More articles by
Dani Ben Simhon
Bread and Roses in Tel Aviv
N EXHIBIT CALLED “Bread and Roses,” held on Saturday, September 16, 2006, at the Minshar Gallery in Tel Aviv, assembled works by 180 Jewish and Arab artists in Israel.
The name derives from a famous labor struggle in 1912, when female textile workers in Massachusetts demanded not just better job conditions but also time for culture and art. “We want bread and roses!” they cried. The exhibit at Minshar had a similar aim. The sales went to benefit “Women and Work,” a project undertaken jointly by the Workers Advice Center (WAC-Ma’an), Sindyanna of Galilee and Hanitzotz Publishing House. WAC has devoted itself this year to opening agricultural jobs for women.
The globalization of industry in the last decade has caused a sharp drop in the employment of Arab women. The textile firms, where many used to work, have outsourced production to countries with cheap labor. At the same time, workers brought in from Thailand—unorganized, ill-paid and exploitable—have taken the agricultural jobs. Bucking this current, WAC has so far found work for 140 women at fair pay and under supervised conditions. It also offers courses for enrichment and empowerment.
At the Bread and Roses exhibit on September 16, more than half the 200 paintings, drawings, photographs and sculptures were sold, bringing in $33,000—of which 25% went to the artists and the rest to “Women and Work.”
The exhibit was part of a broader project, now in its fourth year, called “Art in the Community: Another Society is Possible.” Compared with the last three exhibits, however, the number of Arab artists rose from 3 to 23. The advancement of their art is one of the project’s main goals. Whereas the Israeli Jewish art world thrives on generous budgets, galleries, museums and strong public interest, the situation of art in Arab society is bleak at best.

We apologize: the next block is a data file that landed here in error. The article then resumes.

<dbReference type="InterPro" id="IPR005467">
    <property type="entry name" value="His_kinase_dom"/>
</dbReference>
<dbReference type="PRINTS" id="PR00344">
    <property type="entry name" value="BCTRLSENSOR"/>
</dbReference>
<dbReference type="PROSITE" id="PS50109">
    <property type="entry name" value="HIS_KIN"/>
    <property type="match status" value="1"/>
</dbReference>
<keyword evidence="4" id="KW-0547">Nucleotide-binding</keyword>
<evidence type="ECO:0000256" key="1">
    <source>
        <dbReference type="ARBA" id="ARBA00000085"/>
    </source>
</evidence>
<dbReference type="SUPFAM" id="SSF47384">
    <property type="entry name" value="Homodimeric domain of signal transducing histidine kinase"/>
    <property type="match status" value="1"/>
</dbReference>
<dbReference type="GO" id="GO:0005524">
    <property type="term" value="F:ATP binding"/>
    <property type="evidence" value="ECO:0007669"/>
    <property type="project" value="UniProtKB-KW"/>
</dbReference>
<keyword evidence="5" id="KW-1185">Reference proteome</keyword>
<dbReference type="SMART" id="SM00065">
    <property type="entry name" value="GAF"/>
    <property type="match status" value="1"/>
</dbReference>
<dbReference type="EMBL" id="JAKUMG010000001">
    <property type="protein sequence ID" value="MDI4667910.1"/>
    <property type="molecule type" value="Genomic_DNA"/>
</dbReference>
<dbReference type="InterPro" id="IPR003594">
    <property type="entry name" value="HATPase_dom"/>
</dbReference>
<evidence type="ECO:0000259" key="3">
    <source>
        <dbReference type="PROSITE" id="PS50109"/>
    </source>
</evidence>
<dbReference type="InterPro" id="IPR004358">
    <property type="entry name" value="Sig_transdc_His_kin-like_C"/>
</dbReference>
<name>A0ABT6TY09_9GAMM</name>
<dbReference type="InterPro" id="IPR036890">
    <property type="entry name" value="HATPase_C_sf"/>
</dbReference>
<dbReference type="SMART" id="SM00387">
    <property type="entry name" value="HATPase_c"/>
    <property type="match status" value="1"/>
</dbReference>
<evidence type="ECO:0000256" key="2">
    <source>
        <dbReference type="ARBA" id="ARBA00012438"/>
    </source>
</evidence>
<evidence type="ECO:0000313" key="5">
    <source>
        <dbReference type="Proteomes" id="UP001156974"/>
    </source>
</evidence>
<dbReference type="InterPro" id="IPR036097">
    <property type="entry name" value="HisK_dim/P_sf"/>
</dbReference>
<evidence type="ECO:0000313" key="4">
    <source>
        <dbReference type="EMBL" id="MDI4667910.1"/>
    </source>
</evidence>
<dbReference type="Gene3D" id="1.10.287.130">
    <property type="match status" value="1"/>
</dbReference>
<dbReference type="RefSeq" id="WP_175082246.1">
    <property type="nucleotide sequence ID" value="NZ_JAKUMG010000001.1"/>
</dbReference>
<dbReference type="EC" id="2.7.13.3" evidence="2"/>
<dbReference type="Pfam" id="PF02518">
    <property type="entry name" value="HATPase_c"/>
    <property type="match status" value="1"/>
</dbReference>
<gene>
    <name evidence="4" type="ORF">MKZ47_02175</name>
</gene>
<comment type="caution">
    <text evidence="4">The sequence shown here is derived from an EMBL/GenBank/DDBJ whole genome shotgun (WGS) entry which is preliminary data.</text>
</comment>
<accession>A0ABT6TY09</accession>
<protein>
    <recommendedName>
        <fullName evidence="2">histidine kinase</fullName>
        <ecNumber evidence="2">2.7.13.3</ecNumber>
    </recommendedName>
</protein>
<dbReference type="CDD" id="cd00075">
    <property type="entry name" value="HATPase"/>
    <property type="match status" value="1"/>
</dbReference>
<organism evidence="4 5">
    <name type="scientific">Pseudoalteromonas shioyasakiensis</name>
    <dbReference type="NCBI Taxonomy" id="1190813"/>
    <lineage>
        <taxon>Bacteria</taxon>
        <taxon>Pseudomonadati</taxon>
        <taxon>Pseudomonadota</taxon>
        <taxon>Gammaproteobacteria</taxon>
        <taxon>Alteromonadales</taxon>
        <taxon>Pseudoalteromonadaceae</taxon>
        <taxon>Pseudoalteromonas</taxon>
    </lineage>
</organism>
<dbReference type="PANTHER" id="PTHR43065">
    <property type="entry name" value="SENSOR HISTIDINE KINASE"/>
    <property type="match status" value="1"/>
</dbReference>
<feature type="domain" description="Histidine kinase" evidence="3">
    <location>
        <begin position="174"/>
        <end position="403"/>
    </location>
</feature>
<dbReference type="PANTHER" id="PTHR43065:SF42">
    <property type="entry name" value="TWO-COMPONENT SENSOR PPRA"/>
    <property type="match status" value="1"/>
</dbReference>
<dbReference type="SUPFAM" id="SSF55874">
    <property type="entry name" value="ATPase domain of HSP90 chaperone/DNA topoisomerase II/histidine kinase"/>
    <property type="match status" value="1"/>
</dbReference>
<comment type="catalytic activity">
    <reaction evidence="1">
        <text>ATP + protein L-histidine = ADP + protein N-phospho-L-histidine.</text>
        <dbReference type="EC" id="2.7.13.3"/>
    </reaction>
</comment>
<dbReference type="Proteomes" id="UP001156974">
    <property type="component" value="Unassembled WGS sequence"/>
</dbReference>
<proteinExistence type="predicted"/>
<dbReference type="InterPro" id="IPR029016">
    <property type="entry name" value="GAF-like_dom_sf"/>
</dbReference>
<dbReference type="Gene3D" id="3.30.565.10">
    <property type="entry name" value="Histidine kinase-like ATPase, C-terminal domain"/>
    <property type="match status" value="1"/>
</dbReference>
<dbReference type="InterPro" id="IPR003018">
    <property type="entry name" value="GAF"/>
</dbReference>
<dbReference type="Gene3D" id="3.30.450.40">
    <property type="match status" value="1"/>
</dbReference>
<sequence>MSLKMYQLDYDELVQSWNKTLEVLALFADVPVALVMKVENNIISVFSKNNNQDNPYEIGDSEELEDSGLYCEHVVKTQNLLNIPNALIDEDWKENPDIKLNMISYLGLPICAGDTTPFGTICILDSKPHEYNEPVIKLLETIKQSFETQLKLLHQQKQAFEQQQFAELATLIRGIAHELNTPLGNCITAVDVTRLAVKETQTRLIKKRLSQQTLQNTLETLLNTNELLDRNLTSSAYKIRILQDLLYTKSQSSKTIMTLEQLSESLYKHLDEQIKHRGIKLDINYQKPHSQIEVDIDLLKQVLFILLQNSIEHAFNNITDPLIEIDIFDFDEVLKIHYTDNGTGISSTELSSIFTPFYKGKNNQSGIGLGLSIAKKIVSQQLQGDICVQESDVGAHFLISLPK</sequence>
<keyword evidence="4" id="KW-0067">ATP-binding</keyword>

Among those attending Bread and Roses were sixty collectors, as well as many of the contributing artists. The usual art buzz was interrupted, however, by the arrival of thirty women workers. They had taken their free Saturday to make the journey to Tel Aviv and see the works that had been dedicated to their cause. Two worlds mingled in the gallery.
A striking feature of the exhibit, as said, was the participation of so many Arab artists. Sindyanna of Galilee, a fair-trade organization, has taken on the task of helping them increase their exposure. It has produced a calendar for 2007, illustrated with twelve of their works. One of those featured in the calendar is Ahmad Canaan, artist and founder of the Tamra Gallery. Canaan stressed the importance of doing this show precisely in Tel Aviv: “For some of the Tamra artists here today, it is the first time their work has ever been seen outside the village. In Arab society you can count art buyers and collectors on the fingers of one hand.”
Imad Houri, a young artist from Abu-Snan, makes a living doing repair work on apartments in an artistic style. He first learned of WAC through the exhibit. In his view the Arab artist resembles a person thirsting in the wilderness. At the exhibit, he said, he could scarcely believe his eyes. He was astonished by the number of artists, the richness of their creations and the unending flow of visitors.
Hanan Abu Hussein, a graduate of the Bezalel Academy of Art and Design who grew up in Um al-Fahem, believes that the artist should be socially involved and active in promoting equality, especially that of Arab women, who suffer from double discrimination—within Israeli society as Arabs and within Arab society as women. “In the current political situation,” she says, “artists need to be active, even if it means less studio time.”
The encounter was a new experience for those attending Bread and Roses. They bombarded the organizers with questions about where the Arab artists had studied and exhibited. Well-known collectors admitted that it was their first acquaintance with most of them. Almost all their works were sold.
Artist Naomi Siman-Tov, who has contributed to “Art in the Community” twice before, mentioned how different the exhibit was from most she has experienced. “There isn’t a cynical use of people. I feel that my contribution really does benefit the workers and the goal. I’m not giving charity. There’s a sense of everyone pulling together for a common cause. Maybe this will sound old hat, but it’s important to me that I contribute to someone who hasn’t had the same opportunity as me—and only because she was born in the wrong place in this country.”